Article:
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Game Boy Advance

The Game Boy Advance (often shortened to GBA) is a 32-bit handheld video game console developed, manufactured and marketed by Nintendo. It is the successor to the Game Boy Color. It was released in Japan on March 21 2001; in North America on June 11 2001; in Australia on June 22 2001, in Europe on June 22 2001; and in the People's Republic of China on June 8 2004 (excluding Hong Kong).

In 1996, magazines including issues 53 and 54 of Total! and the July 1996 issue of Game Informer featured reports of a new Game Boy, codenamed Project Atlantis. Although the expected release date of "early 1997" would make this machine seem to be the Game Boy Color, it was described as having "a 32-bit RISC processor" and "allowing similar to SNES standard games-playing to be played in the palm of your hand"—a description that more closely matches the Game Boy Advance.

Technical specifications

The technical specifications of the original Game Boy Advance are, as provided by Nintendo:

  • Size: Approximately x x .
  • Weight: Approximately 140 grams (5 ounces).
  • Screen: 2.9 inches reflective thin-film transistor (TFT) color LCD.
  • Power: 2 AA batteries.
  • Battery life: The average battery life is approximately 15 hours while playing Game Boy Advance games (also dependent on the Game Pak being played and the volume setting).
  • CPU: 16.8 MHz 32-bit ARM7TDMI with embedded memory.
  • Memory: 32 kilobyte + 96 kilobyte VRAM (internal to the CPU), 256 kilobyte WRAM (external to the CPU).
  • Resolution: 240 x 160 pixels.
  • Color support: 15-bit RGB (16-bit color space using 5 bits depth per channel), capable of displaying 512 simultaneous colors in "character mode" and 32,768 (2^15) simultaneous colors in "bitmap mode".

Backward compatibility for Game Boy and Game Boy Color games is provided by an 4/8 MHz Z80 co-processor, while a link port at the top of the unit allows it to be connected to other devices via use of a Nintendo Game Link cable or GameCube cable. When playing Game Boy or Game Boy color games on the Game Boy Advance, the L and R buttons can be used to toggle between a stretched widescreen format (240x144) and the original screen ratio of the Game Boy (160x144).

All future Nintendo portable systems (the Game Boy Advance SP, Game Boy Micro, DS, and DS Lite) have included a built-in light and rechargeable battery.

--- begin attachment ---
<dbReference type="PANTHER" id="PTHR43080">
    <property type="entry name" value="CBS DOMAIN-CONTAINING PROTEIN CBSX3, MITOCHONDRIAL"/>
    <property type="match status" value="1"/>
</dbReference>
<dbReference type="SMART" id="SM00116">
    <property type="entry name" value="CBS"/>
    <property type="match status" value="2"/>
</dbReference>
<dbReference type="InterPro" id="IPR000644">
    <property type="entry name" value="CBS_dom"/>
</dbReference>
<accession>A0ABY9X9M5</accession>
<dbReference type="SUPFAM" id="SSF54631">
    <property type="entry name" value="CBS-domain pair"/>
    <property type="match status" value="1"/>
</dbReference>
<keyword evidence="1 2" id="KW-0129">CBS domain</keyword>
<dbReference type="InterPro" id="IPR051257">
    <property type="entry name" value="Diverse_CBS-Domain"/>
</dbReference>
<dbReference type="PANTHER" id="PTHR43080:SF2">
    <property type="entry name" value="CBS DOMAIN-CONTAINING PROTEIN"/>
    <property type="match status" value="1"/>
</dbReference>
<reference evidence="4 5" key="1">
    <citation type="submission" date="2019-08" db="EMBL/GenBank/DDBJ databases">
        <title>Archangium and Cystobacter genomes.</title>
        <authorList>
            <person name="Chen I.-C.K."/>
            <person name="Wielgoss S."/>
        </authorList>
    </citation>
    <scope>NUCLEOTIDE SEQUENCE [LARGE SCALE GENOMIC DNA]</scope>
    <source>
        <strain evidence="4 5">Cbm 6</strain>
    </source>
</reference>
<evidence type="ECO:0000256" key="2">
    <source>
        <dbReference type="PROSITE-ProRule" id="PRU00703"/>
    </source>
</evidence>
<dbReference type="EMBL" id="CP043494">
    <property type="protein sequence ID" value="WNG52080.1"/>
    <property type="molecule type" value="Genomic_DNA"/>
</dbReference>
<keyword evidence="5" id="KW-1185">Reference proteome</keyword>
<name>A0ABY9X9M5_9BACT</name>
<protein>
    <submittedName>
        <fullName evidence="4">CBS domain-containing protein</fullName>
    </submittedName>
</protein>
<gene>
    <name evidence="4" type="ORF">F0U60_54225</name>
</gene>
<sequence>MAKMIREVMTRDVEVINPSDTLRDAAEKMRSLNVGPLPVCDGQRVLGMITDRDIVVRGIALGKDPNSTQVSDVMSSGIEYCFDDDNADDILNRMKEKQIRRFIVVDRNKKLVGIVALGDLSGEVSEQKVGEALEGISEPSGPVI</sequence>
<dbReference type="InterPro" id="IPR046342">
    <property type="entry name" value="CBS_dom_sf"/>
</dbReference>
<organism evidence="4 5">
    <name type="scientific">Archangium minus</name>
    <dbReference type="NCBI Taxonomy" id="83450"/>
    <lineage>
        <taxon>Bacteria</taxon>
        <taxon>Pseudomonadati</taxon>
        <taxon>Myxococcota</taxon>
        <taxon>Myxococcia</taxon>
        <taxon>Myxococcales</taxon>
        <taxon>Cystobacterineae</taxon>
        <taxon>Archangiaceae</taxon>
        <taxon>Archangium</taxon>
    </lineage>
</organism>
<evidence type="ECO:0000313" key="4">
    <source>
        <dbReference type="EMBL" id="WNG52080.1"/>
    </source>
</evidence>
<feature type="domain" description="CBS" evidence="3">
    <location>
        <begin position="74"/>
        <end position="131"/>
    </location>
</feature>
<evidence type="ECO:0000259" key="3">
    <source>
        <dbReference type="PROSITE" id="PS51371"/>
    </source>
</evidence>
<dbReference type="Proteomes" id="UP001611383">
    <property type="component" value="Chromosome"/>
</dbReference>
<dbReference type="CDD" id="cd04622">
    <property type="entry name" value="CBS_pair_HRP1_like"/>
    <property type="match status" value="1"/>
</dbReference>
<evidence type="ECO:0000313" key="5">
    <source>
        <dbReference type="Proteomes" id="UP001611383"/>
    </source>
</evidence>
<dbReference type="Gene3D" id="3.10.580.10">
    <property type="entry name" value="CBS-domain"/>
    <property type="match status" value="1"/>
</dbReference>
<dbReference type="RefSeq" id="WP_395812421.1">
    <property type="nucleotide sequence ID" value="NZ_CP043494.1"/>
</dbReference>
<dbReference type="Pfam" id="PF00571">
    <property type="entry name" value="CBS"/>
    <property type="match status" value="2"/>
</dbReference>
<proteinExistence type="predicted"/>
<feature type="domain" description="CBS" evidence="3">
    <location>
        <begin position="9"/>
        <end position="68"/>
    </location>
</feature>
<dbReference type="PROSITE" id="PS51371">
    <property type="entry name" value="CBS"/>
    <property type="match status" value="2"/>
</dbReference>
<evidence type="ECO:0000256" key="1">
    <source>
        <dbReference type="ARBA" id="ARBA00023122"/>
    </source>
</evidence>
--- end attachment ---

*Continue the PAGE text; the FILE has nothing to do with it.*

Other Models

Game Boy Advance SP

In early 2003, Nintendo introduced a new Game Boy Advance (model AGS-001), with an internal front-light that can be turned on or off, a rechargeable lithium ion battery, as well as a folding case approximately half the original size. It was designed to address some common complaints with the original Game Boy Advance which was criticized for being somewhat uncomfortable, especially due to an overly dark screen. The Game Boy Advance SP also came with a new and much brighter LCD screen for improved playability.

Around the same time as the release of the Game Boy Micro, Nintendo released a new backlit version of the SP (model AGS-101) in North America (commonly referred to as the "GBA SP+"). The switch that controls the light now toggles between "normal" (which itself is already brighter than the original Game Boy Advance SP's screen), and "bright," an intense brightness level similar to an LCD television set.

Game Boy Micro

In September 2005, Nintendo released a second redesign of the Game Boy Advance. This model, dubbed the Game Boy Micro, is similar in style to the original Game Boy Advance's horizontal orientation, but is much smaller and sleeker. The Game Boy Micro also allows the user an ability to switch between several colored faceplates to allow customization, a feature which Nintendo advertised heavily around the Game Boy Micro's launch. Nintendo also hoped that this "fashion" feature will help target audiences outside of typical video game players, much like its new Wii. Unlike the previous Game Boy Advance models, Game Boy Micro is unable to support Game Boy and Game Boy Color titles. The Game Boy Micro did not make much of an impact in the video game market, as it was overshadowed by Nintendo's other portable, the Nintendo DS, as well as Sony's slim horizontal orientated gaming portable system, the PSP.

Sales